Photo: Sean Lawson and his wife, Karen.
By Tera Dacek
The name “Lawson” may make you think of Lawson’s Finest Liquids, one of Vermont’s most sought-after breweries. But when owner Sean Lawson returned to Vermont after living out west, it was to work in environmental science and forestry, not open up a brewery.
We talked to Lawson, a UVM alumnus, about changing his career path to start a successful craft brewery.
When did you first realize that brewing beer could be more than just a hobby for you?
After I graduated from UVM with a bachelor’s degree in environmental studies, I went to Montana to do fieldwork with peregrine falcons for a summer then set my sights on being a ski bum for the winter.
I got a job at the Breckenridge Pub and Brewery and eventually started helping occasionally in the brewery. At that point, I was already an avid homebrewer. After that stint, I spent a year in Flagstaff, Arizona working at Beaver Street Pub and Brewery. But I didn’t fully appreciate then how creative and fulfilling brewing as a career could be.
I returned to UVM to get my master’s degree in forestry and worked as a scientist and outdoor educator for 15 years. In 2007, I started to consider opening a small brewery. Friends and family had been encouraging me to do so for years.
When did you decide you should pursue your hobby as a profession?
It took a number of years of people asking me if they could buy my homebrewed beer, to which I always replied: “Sorry, no. I only make two cases at a time. I’d be happy to give you a couple of bottles as a gift.”
As my attitude toward brewing evolved from something that was largely done for pleasure, I started to appreciate how much hard work and creativity goes into crafting top-quality beers. I researched the brewing process, the investments required, and the mechanics of owning and operating a business. That’s when I decided to open a brewery part time with very small equipment.
When I started, I didn’t even know there was a term for my brewery—a nanobrewery! I was able to see if I enjoyed brewing as a job rather than a hobby, and if our beer would sell in the marketplace. I quickly found that I have a true passion for brewing as a career, and that people love our beer. From day one, people have always bought Lawson’s Finest faster than I can make it.
How did you learn the business, and did you make any mistakes?
My wife, Karen, has supported me as a business partner and soul mate throughout this journey. We’ve learned the business together, and over time her role in running the business has grown. When I started out, I already had a solid foundation of knowledge about running a business. The rest of it, I’ve learned along the way.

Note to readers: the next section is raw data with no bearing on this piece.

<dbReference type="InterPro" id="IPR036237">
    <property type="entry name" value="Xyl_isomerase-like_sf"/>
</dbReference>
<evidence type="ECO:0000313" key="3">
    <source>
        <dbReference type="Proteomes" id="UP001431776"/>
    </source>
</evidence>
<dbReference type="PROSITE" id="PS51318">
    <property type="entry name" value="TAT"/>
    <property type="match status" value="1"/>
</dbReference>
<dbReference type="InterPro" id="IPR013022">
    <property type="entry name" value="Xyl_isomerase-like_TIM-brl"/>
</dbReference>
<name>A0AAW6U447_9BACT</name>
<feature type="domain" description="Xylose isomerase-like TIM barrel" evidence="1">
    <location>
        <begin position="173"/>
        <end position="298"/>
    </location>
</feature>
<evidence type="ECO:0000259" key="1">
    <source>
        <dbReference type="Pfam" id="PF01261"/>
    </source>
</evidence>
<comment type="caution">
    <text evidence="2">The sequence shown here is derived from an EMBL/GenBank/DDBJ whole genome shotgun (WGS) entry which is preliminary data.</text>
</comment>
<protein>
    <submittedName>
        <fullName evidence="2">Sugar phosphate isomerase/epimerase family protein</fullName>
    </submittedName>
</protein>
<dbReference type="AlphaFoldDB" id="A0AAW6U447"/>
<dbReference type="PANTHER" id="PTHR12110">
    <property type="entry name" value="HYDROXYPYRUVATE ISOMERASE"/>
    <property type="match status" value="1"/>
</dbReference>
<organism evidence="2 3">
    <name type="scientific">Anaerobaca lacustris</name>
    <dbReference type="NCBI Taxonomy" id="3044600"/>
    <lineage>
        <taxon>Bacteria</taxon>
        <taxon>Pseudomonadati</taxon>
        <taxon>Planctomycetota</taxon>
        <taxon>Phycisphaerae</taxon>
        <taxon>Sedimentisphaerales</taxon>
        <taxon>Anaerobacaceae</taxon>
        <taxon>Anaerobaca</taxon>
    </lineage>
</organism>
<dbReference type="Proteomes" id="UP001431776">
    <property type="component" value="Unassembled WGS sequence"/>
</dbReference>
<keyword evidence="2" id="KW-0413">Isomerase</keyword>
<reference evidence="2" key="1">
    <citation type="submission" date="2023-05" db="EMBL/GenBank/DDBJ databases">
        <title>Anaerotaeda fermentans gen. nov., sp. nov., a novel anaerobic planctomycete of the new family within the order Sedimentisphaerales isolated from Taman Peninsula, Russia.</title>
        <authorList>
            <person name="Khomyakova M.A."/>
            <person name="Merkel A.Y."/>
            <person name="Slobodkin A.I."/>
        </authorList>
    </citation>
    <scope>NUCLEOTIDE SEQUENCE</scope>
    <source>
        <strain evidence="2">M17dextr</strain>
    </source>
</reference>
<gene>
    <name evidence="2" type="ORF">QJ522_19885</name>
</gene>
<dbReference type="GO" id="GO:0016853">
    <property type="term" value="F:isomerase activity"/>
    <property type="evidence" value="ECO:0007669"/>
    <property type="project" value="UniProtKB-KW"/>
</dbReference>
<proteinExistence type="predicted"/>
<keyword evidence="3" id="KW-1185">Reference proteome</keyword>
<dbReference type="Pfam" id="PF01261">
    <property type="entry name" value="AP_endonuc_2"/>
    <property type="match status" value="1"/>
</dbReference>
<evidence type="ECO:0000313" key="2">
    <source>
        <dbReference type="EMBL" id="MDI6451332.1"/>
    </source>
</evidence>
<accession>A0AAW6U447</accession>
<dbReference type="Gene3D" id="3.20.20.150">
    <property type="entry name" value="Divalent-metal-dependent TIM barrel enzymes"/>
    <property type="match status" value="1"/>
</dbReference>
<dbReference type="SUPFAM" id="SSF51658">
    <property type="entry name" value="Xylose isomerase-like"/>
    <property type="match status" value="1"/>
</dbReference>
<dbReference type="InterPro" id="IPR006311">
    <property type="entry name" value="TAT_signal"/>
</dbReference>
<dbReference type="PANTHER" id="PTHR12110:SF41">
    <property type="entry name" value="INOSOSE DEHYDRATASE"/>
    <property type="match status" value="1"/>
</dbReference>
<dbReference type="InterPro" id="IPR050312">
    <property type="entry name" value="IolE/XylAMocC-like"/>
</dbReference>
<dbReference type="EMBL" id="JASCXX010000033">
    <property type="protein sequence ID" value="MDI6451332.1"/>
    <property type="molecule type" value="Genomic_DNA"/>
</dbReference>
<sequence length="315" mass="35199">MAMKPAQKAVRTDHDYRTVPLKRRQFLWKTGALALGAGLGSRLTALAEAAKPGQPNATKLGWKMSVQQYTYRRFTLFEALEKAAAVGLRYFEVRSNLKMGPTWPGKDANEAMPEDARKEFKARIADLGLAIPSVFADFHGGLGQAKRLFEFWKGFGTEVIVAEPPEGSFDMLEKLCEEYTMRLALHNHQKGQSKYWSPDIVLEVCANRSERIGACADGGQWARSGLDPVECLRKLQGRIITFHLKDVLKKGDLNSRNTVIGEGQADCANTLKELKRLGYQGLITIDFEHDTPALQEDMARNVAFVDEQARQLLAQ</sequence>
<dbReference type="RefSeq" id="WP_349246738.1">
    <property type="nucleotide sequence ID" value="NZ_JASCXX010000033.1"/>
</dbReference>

The distribution side of the business—ordering, sales, and maintaining equipment—was the newest aspect to me. On the brewing side, I’ve learned to be more self-sufficient and improved my mechanical inclination. With a very small business, you don’t often have the resources or employees on hand every day. When something like a pump in the brewery breaks, you have to quickly figure out how to fix it yourself.
I’ve made plenty of small mistakes in the brewery that were relatively easy to fix, had a few minor burns and injuries, but nothing major. When I look back at our history, I have no regrets.
As a small-business entrepreneur, how do you balance your personal life and your brewery?
Maintaining a healthy work-life balance is one of the most challenging aspects of owning your own business. When we upgraded our brewing equipment a few years ago, I felt compelled to work long hours to ensure that we could continue to be successful (and pay for the equipment).
Over the last couple of years, I’ve taken some of the pressure off myself to work and have found it much easier to strike the right balance between family, work, and personal time. Family is the number one priority for me. I have two young girls, who are growing up fast. I’m pleased that we’ve kept our business until now as a home-based operation. This has made it much easier to spend time with my family.
Could you ever have predicted the success of Lawson’s Finest, and do you see change or growth in the future for your liquids?
No! I knew our venture would be successful due to my passion and dedication to quality in brewing beer, but I had no idea it would become part of this much larger Vermont beer phenomenon.
I feel fortunate to have started out when the opportunity was so great for new brewers, especially here in Vermont. It’s definitely harder starting out today with more and more brands and breweries opening every day. You have to find a niche and produce exceptional quality to be really successful.
Looking ahead, we plan to continue making the best-quality beer possible. My dream would be to have one or both of my daughters take over running the business when I retire, but that is years down the road. I want them to pursue whatever career path they have a passion for.
We are really excited to celebrate our eighth anniversary and look forward to many more years of brewing ahead!
Interested in learning more about the beer business? UVM is offering an online Business of Craft Beer program. Visit learn.uvm.edu/craftbeer.
–Tera Dacek is a consultant and freelance writer. She most recently worked as Marketing Manager for Alchemy and Science. When she unplugs, she can be found at her local mountain or one of the many wonderful breweries in her home state of Vermont.